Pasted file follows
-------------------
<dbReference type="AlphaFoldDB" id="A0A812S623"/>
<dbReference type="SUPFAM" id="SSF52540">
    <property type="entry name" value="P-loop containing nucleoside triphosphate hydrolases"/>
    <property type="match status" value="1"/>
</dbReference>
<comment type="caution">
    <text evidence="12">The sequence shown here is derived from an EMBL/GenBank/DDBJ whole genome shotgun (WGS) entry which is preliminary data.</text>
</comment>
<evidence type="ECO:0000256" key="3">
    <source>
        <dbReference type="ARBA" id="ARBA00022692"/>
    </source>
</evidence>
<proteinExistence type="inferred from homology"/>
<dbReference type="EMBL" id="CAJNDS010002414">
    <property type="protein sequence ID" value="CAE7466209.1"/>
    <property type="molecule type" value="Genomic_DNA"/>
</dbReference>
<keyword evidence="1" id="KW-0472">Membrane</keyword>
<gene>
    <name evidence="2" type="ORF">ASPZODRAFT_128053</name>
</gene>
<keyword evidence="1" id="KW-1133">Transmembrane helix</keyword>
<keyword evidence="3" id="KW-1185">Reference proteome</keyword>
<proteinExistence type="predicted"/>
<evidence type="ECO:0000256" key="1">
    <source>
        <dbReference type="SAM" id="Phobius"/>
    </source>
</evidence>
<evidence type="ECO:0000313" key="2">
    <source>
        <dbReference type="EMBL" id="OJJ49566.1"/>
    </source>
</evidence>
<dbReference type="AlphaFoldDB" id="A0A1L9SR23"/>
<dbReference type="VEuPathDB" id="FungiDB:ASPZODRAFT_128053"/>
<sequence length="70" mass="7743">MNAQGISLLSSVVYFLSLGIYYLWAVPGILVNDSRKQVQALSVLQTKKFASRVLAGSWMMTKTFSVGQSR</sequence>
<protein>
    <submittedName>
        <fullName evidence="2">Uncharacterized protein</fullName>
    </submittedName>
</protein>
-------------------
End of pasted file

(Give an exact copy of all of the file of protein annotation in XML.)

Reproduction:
<dbReference type="AlphaFoldDB" id="A0A812S623"/>
<dbReference type="SUPFAM" id="SSF52540">
    <property type="entry name" value="P-loop containing nucleoside triphosphate hydrolases"/>
    <property type="match status" value="1"/>
</dbReference>
<comment type="caution">
    <text evidence="12">The sequence shown here is derived from an EMBL/GenBank/DDBJ whole genome shotgun (WGS) entry which is preliminary data.</text>
</comment>
<evidence type="ECO:0000256" key="3">
    <source>
        <dbReference type="ARBA" id="ARBA00022692"/>
    </source>
</evidence>
<proteinExistence type="inferred from homology"/>
<dbReference type="EMBL" id="CAJNDS010002414">
    <property type="protein sequence ID" value="CAE7466209.1"/>
    <property type="molecule type" value="Genomic_DNA"/>
</dbReference>
<keyword evidence="1" id="KW-0472">Membrane</keyword>
<gene>
    <name evidence="2" type="ORF">ASPZODRAFT_128053</name>
</gene>
<keyword evidence="1" id="KW-1133">Transmembrane helix</keyword>
<keyword evidence="3" id="KW-1185">Reference proteome</keyword>
<proteinExistence type="predicted"/>
<evidence type="ECO:0000256" key="1">
    <source>
        <dbReference type="SAM" id="Phobius"/>
    </source>
</evidence>
<evidence type="ECO:0000313" key="2">
    <source>
        <dbReference type="EMBL" id="OJJ49566.1"/>
    </source>
</evidence>
<dbReference type="AlphaFoldDB" id="A0A1L9SR23"/>
<dbReference type="VEuPathDB" id="FungiDB:ASPZODRAFT_128053"/>
<sequence length="70" mass="7743">MNAQGISLLSSVVYFLSLGIYYLWAVPGILVNDSRKQVQALSVLQTKKFASRVLAGSWMMTKTFSVGQSR</sequence>
<protein>
    <submittedName>
        <fullName evidence="2">Uncharacterized protein</fullName>
    </submittedName>
</protein>